By contrast, the crisis in Ukraine been a model of collective efficiency, resilience and solidarity by international institutions for the protection refugees, human rights, and international criminal accountability, including the ICC, with suggestions of hierarchies of humanity that should trouble everyone. The Putin Arrest Warrant alone is a reminder that the ICC has the capacity to open and conclude investigations in record time no matter the politics surrounding them.
Only a day after Russia’s announcement of its Ukraine invasion, the ICC Prosecutor issued a statement on the situation in Ukraine noting his concern on the recent developments in the country and urging “all parties to the conflict to respect their obligations under international humanitarian law”. This was an unprecedented step by the Prosecutor. In other situations where civil society and victims have advocated for the ICC prosecutor to exercise preventative complementarity or issues statements of this kind particularly in desperate contexts of extreme atrocity (including by states parties to the ICC Statute), the court has not been as forthcoming. This is likely because of the ICC’s interest in maintaining strong and cooperative relationships with such states and their influential supporters.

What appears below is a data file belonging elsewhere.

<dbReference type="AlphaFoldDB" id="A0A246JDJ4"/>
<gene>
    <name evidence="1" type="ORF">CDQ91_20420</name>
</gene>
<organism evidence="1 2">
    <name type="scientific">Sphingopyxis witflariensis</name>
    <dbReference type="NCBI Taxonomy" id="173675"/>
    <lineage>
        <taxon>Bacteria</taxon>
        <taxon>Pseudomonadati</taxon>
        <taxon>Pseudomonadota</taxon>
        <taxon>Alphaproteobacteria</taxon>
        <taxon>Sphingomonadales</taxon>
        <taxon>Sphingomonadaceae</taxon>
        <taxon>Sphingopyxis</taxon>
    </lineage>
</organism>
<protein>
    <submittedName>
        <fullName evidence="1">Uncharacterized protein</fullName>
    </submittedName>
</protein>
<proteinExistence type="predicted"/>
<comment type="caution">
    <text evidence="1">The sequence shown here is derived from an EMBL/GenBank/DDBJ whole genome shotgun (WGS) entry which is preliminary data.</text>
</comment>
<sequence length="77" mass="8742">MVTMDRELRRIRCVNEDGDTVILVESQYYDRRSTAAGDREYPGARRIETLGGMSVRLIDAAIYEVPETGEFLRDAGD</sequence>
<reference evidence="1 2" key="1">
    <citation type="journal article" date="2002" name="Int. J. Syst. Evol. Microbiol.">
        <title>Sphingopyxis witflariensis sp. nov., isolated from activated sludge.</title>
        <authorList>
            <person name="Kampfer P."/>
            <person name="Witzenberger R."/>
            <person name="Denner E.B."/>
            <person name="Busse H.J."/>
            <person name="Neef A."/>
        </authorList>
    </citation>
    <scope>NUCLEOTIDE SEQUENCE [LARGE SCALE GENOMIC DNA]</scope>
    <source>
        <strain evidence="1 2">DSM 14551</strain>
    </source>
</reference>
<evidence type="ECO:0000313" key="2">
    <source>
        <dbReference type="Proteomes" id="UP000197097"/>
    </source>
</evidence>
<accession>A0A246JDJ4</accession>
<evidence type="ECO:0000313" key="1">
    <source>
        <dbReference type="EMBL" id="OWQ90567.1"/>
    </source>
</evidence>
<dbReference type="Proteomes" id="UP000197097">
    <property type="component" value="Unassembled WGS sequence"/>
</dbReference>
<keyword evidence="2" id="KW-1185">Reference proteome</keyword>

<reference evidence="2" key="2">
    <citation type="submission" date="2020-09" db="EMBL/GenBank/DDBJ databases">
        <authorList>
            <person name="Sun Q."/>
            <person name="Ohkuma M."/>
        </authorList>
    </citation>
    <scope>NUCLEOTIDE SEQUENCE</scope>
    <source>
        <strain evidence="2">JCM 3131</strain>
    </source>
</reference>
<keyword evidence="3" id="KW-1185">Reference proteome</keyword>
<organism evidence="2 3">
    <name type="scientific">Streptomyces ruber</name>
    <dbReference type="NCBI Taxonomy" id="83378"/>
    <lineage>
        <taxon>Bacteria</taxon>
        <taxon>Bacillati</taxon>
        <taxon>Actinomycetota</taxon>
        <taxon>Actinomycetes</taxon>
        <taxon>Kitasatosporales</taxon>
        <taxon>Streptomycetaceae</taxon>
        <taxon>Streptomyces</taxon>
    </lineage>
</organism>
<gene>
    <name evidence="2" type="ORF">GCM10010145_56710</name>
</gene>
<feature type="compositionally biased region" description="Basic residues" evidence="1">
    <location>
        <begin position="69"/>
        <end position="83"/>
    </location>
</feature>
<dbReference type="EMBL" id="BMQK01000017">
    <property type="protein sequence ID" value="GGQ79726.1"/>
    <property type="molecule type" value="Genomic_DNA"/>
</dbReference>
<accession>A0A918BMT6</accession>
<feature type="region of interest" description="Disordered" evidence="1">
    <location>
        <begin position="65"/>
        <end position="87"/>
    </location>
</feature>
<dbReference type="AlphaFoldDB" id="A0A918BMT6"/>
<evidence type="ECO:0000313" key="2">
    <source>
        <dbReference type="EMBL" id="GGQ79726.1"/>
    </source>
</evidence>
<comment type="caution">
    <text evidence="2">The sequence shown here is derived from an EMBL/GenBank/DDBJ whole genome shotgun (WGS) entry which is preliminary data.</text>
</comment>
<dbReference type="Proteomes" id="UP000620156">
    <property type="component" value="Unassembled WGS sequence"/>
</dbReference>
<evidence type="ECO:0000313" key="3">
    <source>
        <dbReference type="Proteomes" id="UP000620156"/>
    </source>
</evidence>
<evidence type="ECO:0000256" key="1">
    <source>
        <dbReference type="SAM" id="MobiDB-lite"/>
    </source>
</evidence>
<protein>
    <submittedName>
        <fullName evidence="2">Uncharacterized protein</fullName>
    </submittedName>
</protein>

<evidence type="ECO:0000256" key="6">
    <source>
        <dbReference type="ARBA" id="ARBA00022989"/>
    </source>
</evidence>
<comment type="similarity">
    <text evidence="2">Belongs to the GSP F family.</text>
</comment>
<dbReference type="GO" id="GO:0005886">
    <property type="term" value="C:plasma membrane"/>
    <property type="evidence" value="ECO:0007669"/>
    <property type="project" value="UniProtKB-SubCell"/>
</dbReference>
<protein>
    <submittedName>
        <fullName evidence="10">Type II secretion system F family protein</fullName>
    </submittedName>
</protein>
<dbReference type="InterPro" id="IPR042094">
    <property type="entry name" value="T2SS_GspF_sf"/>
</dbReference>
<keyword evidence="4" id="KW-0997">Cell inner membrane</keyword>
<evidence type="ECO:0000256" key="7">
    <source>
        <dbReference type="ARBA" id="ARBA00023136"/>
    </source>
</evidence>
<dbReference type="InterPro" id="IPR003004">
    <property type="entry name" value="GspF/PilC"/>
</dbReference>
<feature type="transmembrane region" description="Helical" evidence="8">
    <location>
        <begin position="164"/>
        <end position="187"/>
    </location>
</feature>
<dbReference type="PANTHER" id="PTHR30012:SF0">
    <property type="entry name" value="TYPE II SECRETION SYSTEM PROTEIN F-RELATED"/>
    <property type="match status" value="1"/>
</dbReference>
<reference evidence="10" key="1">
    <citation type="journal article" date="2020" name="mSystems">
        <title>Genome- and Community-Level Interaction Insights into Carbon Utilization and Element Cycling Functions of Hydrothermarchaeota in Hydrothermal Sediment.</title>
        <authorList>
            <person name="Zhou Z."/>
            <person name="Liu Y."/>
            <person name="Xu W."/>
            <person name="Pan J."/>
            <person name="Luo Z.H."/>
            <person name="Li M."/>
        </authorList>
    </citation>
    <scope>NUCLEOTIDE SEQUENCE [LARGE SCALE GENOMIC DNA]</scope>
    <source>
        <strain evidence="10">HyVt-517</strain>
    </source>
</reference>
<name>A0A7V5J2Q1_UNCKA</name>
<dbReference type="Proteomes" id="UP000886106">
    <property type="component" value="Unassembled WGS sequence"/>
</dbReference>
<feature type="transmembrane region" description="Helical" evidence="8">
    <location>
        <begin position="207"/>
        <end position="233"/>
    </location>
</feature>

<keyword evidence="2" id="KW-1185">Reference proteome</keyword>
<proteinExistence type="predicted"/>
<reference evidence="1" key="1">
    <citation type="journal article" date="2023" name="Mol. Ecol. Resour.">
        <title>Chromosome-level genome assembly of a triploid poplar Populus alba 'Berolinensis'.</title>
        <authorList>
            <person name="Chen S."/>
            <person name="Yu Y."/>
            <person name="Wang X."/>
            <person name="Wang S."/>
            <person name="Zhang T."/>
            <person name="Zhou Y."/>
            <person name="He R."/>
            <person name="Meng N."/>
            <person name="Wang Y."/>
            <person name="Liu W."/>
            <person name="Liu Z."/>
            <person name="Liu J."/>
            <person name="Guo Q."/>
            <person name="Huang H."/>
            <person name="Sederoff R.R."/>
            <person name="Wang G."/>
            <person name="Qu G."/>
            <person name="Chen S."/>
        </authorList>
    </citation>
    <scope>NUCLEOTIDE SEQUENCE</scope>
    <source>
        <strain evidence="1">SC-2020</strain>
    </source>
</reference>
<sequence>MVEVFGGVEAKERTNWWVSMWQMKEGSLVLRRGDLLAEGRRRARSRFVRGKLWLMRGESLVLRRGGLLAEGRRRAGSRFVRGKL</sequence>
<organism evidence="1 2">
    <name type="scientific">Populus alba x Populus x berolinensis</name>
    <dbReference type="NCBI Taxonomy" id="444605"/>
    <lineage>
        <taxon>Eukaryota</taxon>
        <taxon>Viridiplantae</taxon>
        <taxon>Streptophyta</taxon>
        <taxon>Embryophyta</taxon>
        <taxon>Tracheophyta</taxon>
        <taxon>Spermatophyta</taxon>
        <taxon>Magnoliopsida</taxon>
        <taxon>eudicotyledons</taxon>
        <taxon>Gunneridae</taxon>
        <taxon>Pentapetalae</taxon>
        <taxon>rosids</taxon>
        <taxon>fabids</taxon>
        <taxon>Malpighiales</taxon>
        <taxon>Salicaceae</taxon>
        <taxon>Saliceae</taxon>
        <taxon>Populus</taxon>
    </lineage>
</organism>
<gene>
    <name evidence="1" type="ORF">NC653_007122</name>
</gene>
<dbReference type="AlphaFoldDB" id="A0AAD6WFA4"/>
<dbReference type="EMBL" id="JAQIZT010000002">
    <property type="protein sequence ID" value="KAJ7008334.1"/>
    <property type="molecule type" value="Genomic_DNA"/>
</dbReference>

With Russia not being party to the Rome Statute of the ICC, the Court presumably does not crave its co-operation. The reality is that given Russia’s strategic capabilities, the likelihood is low that the court will receive co-operation from many states in arresting its President. The more likely calculus is that the Putin Arrest Warrant is an instrument for the diplomatic isolation of President Putin. Some may view this as weaponizing the ICC procedure and it could be open to dispute whether this is the most effective use of the instrumentality of the ICC procedure.